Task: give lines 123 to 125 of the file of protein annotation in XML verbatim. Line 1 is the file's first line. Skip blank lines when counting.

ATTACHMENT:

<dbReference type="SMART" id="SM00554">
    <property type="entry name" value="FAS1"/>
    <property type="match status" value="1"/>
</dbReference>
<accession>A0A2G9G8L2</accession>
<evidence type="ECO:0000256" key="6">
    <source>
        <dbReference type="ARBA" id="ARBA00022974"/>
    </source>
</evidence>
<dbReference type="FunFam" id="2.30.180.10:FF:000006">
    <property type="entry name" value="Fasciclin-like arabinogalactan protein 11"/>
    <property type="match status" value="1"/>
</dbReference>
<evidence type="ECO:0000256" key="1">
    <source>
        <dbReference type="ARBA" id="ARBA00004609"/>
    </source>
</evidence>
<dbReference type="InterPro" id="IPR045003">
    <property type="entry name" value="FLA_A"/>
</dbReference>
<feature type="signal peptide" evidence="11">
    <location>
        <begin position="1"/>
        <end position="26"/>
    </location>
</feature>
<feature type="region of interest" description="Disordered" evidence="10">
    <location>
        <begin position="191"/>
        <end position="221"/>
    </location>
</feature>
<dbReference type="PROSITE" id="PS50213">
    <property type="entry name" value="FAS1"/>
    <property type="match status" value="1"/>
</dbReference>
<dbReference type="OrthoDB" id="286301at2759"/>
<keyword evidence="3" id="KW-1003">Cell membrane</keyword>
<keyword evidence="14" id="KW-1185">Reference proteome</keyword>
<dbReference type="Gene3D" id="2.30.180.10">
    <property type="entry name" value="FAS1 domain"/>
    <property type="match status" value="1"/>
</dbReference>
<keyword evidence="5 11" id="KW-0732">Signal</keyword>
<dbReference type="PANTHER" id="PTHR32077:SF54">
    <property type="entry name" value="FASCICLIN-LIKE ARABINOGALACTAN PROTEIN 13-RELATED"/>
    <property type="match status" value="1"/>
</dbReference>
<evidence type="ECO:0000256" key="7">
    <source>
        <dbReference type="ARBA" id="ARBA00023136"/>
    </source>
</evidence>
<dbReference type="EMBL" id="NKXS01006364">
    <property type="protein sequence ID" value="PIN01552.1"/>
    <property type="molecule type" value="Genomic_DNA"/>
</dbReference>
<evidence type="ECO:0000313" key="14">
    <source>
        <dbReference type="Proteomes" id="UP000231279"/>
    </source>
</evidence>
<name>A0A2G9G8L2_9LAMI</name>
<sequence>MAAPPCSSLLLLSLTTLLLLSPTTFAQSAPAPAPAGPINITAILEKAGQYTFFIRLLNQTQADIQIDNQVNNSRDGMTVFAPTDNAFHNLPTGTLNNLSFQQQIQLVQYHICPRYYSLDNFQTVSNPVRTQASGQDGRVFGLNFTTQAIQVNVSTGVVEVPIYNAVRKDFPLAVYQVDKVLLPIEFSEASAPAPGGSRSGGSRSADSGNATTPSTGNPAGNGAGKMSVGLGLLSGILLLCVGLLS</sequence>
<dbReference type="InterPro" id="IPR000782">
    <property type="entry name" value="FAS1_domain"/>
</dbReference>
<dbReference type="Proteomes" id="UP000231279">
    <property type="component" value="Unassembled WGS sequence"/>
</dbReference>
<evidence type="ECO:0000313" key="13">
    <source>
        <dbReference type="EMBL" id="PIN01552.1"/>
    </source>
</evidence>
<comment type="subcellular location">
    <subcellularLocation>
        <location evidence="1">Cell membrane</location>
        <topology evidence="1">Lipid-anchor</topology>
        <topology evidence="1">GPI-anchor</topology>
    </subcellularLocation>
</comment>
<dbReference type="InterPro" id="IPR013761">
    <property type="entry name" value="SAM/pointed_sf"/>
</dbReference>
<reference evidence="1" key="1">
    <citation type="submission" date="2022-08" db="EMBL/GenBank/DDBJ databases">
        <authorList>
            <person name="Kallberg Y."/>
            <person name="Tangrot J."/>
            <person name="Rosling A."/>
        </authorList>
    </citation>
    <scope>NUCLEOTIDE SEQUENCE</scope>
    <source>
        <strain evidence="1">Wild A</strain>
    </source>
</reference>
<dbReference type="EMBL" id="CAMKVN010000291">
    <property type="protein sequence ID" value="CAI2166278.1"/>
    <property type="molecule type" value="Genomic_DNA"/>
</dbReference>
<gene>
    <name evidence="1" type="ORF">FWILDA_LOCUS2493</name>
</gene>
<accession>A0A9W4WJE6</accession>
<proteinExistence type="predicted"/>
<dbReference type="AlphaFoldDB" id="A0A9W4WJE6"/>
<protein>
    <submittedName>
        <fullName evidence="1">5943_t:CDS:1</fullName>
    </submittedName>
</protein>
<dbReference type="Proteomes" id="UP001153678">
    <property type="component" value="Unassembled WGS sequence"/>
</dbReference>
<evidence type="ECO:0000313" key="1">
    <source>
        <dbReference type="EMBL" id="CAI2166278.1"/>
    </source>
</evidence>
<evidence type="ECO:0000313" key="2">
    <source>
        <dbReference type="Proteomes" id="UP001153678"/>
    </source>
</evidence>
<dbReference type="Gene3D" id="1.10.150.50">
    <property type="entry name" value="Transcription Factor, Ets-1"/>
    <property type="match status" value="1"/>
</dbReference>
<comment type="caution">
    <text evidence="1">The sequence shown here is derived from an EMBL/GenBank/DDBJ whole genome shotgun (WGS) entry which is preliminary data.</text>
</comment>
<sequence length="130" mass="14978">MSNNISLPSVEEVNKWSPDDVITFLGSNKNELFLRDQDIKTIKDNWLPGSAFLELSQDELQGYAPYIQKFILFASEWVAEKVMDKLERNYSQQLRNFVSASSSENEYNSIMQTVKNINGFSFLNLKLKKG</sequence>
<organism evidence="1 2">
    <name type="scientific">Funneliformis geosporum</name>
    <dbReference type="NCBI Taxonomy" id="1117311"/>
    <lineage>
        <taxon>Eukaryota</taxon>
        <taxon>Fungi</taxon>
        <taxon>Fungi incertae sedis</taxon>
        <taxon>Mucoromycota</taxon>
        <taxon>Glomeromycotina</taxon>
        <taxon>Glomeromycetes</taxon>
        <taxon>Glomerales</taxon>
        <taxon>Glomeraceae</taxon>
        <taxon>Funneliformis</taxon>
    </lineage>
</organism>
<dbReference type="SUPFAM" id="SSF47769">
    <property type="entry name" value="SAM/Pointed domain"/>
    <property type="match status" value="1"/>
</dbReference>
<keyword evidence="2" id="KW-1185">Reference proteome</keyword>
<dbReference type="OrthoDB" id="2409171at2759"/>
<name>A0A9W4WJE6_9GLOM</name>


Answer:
</evidence>
<evidence type="ECO:0000313" key="2">
    <source>